WTA Finals players feel ‘disrespected’ by event’s poor organisation, says Aryna Sabalenka

World No 1 Sabalenka led criticism after host city of the season-ending tournament was announced late for the third year in a row

Jamie Braidwood
Tuesday 31 October 2023 12:06 GMT
Related video: Wimbledon title or world No 1? I want both, says Sabalenka

World number 1 Aryna Sabalenka has slammed the poor orgranisation of the WTA Finals in Mexico, saying she and the sport’s other top players feel “disrespected” at the season-ending tournament.

The WTA is the governing body of women’s tennis and the Finals is its showpiece event, with the top eight players in the world meeting to compete for the last title of the year.

But the Finals have been marred by controversy and disruption in recent seasons. The women’s tour signed a lucrative deal with Shenzhen in 2019 but it was not held the following year due to Covid-19, and has not resumed following the WTA’s decision to not play events in China over the disappearance of Peng Shuai.

In the interim, a late decision has been made over the host city of the Finals in each of the last three years. Guadalajara staged the tournament in 2021 before it headed to Fort Worth in Texas last year, where the poor attendances and swathes of empty seats were largely put down to the organisation of the event.

Problems have arisen again this year, with the WTA only announcing Cancun as the host of the Finals two months ago. The event is being held in a temporary arena, which has drawn criticism, while Sabalenka said it was “not acceptable” that she could only practice on the court for the first time until the day before her opening match.

Sabalenka, the Australian Open champion and runner-up at the Finals last season, took to Instagram after her dominant 6-0 6-1 win over Maria Sakkai and said she was happy to “overcome the conditions” on her way to an opening win.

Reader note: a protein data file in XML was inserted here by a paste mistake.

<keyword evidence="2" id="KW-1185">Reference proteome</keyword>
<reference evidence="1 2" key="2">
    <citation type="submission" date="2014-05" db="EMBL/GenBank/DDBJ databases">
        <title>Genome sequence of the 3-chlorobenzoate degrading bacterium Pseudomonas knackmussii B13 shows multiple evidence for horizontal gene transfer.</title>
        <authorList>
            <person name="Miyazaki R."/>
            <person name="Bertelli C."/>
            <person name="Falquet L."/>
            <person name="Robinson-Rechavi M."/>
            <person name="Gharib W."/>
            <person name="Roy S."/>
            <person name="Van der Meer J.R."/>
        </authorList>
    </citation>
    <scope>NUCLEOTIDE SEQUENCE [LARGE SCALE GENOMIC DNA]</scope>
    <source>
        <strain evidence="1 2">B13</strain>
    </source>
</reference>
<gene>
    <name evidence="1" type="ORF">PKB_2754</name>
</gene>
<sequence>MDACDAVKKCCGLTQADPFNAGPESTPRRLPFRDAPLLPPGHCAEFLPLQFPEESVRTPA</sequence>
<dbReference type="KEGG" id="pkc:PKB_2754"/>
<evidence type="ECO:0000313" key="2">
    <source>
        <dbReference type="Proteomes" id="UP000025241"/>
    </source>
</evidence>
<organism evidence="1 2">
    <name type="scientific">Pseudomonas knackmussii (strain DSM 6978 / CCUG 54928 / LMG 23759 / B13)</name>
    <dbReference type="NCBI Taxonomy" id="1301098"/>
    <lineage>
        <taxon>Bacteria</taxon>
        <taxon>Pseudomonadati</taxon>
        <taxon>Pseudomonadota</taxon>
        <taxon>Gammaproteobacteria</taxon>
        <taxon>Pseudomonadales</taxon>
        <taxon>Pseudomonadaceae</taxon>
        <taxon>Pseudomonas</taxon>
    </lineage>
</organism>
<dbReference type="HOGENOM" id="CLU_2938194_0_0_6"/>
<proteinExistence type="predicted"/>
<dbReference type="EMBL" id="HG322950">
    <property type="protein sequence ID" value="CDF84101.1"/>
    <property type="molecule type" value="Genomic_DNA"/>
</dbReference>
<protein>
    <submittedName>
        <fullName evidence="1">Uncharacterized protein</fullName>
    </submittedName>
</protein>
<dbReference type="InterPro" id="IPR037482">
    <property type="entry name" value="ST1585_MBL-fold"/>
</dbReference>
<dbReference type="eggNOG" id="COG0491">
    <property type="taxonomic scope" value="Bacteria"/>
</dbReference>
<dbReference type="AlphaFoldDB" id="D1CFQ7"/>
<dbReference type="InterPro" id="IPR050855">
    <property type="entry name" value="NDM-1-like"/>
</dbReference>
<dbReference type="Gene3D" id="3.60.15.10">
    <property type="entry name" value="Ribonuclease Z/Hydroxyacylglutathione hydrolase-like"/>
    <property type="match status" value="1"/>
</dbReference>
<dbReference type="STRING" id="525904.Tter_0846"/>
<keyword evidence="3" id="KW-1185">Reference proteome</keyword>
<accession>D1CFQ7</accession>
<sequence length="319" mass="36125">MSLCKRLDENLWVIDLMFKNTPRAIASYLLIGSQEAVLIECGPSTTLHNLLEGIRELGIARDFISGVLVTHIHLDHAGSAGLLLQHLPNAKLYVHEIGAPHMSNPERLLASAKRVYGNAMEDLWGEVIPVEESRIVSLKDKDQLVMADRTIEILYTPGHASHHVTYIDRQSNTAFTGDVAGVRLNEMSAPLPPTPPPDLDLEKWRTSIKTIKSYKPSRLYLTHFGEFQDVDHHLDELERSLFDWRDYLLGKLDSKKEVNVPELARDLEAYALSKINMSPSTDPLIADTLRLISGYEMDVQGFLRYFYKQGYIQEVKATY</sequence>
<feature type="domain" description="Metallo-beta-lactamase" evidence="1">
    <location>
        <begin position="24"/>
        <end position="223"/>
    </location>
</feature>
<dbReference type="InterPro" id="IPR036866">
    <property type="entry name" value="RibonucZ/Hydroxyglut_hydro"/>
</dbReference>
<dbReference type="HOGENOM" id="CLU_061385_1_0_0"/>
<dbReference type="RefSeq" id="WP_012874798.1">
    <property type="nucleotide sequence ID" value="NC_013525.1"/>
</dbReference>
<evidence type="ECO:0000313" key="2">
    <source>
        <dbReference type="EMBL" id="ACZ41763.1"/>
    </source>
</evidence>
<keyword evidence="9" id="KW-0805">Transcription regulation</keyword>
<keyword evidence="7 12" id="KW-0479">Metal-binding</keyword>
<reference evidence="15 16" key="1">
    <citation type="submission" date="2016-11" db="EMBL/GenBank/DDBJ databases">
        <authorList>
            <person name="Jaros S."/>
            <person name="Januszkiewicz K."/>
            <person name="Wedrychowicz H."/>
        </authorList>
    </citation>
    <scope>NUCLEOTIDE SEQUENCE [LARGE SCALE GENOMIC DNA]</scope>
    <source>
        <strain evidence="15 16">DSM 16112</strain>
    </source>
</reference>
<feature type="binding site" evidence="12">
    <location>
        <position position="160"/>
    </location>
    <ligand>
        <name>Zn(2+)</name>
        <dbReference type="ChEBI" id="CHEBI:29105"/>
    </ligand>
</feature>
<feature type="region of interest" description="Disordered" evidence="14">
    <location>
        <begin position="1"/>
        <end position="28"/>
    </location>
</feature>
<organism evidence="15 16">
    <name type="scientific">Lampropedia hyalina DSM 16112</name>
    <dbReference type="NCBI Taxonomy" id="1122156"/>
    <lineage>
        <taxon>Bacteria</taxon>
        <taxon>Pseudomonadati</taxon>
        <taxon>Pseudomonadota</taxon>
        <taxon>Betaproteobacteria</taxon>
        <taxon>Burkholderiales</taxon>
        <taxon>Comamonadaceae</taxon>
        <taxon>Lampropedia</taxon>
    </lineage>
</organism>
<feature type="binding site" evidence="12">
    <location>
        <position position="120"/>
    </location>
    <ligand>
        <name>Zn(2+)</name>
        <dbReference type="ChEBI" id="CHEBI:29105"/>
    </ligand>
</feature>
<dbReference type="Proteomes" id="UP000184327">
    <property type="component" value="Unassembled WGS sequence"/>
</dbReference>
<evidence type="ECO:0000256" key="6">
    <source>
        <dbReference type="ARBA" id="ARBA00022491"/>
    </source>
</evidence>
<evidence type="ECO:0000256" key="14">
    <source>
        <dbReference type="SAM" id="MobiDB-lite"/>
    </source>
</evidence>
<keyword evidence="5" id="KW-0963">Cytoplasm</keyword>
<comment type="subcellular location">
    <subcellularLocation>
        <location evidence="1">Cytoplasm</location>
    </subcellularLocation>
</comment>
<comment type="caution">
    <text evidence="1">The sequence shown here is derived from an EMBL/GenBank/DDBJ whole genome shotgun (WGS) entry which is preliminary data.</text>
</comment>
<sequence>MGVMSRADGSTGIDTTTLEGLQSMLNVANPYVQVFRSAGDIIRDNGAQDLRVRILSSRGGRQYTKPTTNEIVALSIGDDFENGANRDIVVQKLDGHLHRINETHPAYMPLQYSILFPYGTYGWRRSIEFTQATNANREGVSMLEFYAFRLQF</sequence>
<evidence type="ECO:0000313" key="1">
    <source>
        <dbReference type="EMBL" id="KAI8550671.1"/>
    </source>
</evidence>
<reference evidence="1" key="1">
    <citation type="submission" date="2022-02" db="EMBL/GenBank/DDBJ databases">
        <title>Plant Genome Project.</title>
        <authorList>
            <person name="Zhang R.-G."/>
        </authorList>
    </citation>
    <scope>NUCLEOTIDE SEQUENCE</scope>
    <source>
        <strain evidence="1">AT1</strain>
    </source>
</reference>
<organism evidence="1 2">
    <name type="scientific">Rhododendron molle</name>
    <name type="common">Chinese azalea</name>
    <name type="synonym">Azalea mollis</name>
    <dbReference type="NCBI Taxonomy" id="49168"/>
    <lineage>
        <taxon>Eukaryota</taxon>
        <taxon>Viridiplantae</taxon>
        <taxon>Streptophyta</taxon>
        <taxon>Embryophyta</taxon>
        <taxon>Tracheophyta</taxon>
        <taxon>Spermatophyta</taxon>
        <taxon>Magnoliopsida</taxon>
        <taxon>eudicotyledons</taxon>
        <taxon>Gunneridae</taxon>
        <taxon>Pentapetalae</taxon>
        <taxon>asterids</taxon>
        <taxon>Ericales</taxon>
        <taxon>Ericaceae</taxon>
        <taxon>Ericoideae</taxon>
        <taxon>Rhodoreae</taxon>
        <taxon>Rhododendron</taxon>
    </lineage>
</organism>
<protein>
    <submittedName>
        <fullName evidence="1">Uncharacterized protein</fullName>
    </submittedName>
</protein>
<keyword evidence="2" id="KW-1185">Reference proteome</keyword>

Sabalenka continued: "I have to say that I am very disappointed with the WTA and the experience so far at the WTA Finals. As a player, I feel really disrespected by the WTA. I think most of us do.

Sabalenka reached all four grand slam semi-finals this season
Sabalenka reached all four grand slam semi-finals this season (Getty Images)

"This is not the level of organisation we expect for the Finals. To be honest, I don’t feel safe moving on this court a lot of the time, the bounce is not consistent at all, and we weren’t able to practise on this court until yesterday for the first time.

"It’s just not acceptable to me with so much on the line and so much at stake."

Wimbledon champion Marketa Vondrousova became the latest leading name to criticise the WTA after losing her opening match to Iga Swiatek at the WTA Finals on Monday.

Following a 7-6 (3) 6-0 defeat by second seed Swiatek, Vondrousova wrote on Instagram: “My first WTA Finals is not at all what I imagined. We work hard all year to get to the finals and in the end it’s just a disappointment.

“(The) stadium is not at all ready for the matches and to me it feels like the people from WTA are absolutely not interested in how we who are supposed to play on that court feel. We do not feel that anyone listens to us and is interested in our opinions. Very sad.”

Swiatek added to the criticism, saying in her on-court interview that the surface was “not comfortable” while she also appealed for more fans to attend the matches.

In response to Sabalenka’s comments, the WTA said: “We’re pleased to host the WTA Finals in Cancun for the first time and worked hard to construct a stadium where the world’s top eight women’s tennis players and doubles teams compete head-to-head.

“The team has worked diligently on an expedited timeline amid weather challenges to ensure the stadium and court meet our strict performance standards.”

There were reports earlier this season that Saudi Arabia has expressed an interest in hosting this year’s WTA Finals and a one-year contract with Cancun has left that door open ahead of 2024.

The idea of the WTA hosting an event in Saudi Arabia is a controversial subject, given the scrutiny of the country’s record on women’s and LGBTQ+ rights.

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